Coronary Flow Parameters Assessed by Transesophageal Echocardiography in Patients with Coronary Artery Ectasia Baseline Measurements and the Effects of Intravenous Verapamil
Background and rationale: Coronary artery ectasia (defined as luminal dilatation 1.5 to 2 times the adjacent healthy coronary artery or the diameter of the corresponding coronary artery in the control group in case of diffuse ectasia) is an uncommon disorder, usually associated with underlying myocardial ischemia. Micro-circulatory dysfunction has been demonstrated as one possible mechanism to explain ischemia in this disorder. Calcium antagonists have been proven to relieve microvascular spasm.
Aim of the study: To test the hypothesis that relieving microvascular spasm in patients with coronary artery ectasia, through intravenous administration of verapamil, may result in improvement of microvascular coronary flow as reflected by coronary flow parameters assessed by transesophageal echocardiography (TEE).
Patients and methods:
Thirty patients with angiographically documented coronary artery ectasia of the left anterior descending artery were prospectively enrolled in the current study. Ten patients with normal coronary arteries were included as controls. All forty patients underwent TEE using pulsed wave Doppler (PWD) to measure peak systolic and diastolic velocities (m/sec); systolic, diastolic and total velocity time integrals (cm); and the systolic, diastolic and total coronary blood flow (cm³/min) in the proximal LAD before and after intravenous injection of verapamil (0.1 mg/kg).
Results: Resting systolic, diastolic, and total coronary blood flow (cm³/min) were significantly higher in patients with ectasia compared to normal subjects (60.83 ± 27.7 cm³/min versus 25.31 ± 9.01 cm³/min, p<0.001; 126.89 ± 49.22 cm³/min versus 53.15 ± 18.30 cm³/min, p<0.001; and 188.02 ± 70.36 cm³/min versus 78.46 ± 25.97 cm³/min, p<0.001). There was a trend, not reaching statistical significance, towards higher basal peak velocities in normal subjects compared to patients with ectasia. In patients with coronary artery ectasia, intravenous injection of verapamil resulted in an increase in all observed coronary flow parameters including: peak systolic velocity (m/sec) from 0.19 ± 0.05 to 0.21 ± 0.04, p=<0.05, peak diastolic velocity (m/sec) from 0.39 ± 0.11 to 0.48 ± 0.15, p=<0.001, systolic velocity time integral (cm) from 3.0 ± 1.05 to 3.38 ± 0.78, p=<0.05, diastolic velocity time integral (cm) from 6.22 ± 1.97 to 8.42 ± 2.09, p=<0.001; total velocity time integral (cm) from 9.22 ± 2.73 to 11.8 ± 2.64, p=<0.001, systolic coronary blood flow (cm³/min) from 60.83 ± 27.7 to 69.0 ± 22.7, p=<0.05, diastolic coronary blood flow (cm³/min) from 126.89 ± 49.22 to 173.01 ± 62.4 p=<0.001, and total coronary blood flow (cm³/min) from 188.02 ± 70.36 to 242.0 ± 81.82, p=<0.001.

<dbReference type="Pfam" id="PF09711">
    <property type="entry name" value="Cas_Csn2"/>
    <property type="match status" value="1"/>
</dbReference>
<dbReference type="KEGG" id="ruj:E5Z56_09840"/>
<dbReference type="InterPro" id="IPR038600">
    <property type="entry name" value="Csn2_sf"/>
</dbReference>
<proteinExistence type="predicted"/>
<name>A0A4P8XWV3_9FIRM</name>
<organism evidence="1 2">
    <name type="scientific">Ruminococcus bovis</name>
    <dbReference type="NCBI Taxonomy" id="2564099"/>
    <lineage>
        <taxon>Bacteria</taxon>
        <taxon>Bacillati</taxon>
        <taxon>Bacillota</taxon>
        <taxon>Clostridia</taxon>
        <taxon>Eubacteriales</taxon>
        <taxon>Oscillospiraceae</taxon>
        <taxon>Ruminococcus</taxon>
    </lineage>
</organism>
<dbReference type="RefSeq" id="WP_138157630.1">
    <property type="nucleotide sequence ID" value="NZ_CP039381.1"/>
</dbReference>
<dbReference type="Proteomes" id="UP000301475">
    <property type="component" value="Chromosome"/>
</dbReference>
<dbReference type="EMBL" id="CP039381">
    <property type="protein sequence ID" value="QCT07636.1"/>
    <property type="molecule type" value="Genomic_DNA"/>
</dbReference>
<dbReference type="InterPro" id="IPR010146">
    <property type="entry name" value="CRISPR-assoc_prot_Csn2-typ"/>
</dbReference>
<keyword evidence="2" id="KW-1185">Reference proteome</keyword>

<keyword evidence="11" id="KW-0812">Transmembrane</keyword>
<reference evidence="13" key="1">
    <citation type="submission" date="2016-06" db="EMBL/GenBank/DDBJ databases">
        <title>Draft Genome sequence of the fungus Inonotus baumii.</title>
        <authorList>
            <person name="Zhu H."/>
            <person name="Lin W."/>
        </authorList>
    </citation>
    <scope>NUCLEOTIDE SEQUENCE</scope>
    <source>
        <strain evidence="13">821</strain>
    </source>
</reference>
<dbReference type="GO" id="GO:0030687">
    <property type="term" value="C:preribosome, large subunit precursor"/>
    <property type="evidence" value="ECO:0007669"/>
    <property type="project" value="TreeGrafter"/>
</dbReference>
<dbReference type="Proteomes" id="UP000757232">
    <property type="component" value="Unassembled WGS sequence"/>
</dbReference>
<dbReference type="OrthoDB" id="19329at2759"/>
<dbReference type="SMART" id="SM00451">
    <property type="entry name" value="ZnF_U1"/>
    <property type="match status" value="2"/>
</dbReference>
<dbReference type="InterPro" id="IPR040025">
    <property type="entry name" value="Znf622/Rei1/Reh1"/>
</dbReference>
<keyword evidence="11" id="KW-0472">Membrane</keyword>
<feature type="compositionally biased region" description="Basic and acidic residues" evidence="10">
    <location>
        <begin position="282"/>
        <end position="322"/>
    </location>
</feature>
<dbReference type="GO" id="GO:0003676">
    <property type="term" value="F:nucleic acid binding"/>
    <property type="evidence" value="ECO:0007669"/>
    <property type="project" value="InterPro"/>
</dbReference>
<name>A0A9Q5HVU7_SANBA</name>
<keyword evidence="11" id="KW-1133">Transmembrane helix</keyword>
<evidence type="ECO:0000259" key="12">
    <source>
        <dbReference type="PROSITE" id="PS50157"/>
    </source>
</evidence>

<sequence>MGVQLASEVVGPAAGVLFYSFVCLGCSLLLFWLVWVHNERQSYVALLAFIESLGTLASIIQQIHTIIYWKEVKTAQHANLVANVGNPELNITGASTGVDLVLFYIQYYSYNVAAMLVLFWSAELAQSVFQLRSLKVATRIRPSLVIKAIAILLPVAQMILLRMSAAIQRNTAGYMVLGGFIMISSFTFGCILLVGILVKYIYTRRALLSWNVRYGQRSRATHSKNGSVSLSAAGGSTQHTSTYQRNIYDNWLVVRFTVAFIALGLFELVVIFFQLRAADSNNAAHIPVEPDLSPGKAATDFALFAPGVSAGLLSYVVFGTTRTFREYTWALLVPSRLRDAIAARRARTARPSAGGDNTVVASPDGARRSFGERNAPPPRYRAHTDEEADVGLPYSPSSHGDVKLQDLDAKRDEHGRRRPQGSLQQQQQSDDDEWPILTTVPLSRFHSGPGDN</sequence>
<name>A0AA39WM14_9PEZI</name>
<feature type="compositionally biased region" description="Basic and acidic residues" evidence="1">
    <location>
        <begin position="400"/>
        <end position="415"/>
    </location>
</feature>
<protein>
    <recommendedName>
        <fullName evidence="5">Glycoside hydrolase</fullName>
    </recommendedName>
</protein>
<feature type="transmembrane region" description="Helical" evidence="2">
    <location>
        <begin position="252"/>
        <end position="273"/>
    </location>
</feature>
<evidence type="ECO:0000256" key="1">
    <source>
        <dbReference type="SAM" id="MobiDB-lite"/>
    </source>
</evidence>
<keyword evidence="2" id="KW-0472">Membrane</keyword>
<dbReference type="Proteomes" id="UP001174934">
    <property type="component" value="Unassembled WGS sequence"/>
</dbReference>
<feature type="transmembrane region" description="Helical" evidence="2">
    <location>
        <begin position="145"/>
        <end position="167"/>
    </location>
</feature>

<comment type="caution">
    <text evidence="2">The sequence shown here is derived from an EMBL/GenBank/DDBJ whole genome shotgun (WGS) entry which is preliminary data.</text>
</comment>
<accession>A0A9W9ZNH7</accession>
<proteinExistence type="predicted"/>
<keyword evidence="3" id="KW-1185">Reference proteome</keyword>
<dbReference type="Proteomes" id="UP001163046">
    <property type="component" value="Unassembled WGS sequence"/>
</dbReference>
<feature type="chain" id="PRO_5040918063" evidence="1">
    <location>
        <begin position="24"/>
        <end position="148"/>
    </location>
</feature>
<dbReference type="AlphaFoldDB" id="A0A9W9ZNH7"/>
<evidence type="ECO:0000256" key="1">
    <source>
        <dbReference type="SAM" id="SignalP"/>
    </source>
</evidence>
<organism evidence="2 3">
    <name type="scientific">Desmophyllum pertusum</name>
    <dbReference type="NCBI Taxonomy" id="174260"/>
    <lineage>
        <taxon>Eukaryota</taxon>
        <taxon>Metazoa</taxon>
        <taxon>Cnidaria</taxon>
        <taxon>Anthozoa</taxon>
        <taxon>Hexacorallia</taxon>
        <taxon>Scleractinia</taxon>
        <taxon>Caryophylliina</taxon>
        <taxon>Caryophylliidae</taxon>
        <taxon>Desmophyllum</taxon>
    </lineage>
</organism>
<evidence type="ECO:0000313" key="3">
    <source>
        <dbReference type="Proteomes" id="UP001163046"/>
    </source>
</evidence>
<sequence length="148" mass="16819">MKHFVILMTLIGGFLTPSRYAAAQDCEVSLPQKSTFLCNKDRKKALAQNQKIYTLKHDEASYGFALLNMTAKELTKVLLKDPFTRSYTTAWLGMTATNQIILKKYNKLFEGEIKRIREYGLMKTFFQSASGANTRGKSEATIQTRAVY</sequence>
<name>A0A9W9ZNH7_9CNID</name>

Conclusion: Intravenous administration of verapamil resulted in statistically significant improvement of coronary flow parameters in patients with coronary artery ectasia. Further studies are needed to confirm whether continued treatment with verapamil translates to symptomatic improvement in the clinical setting.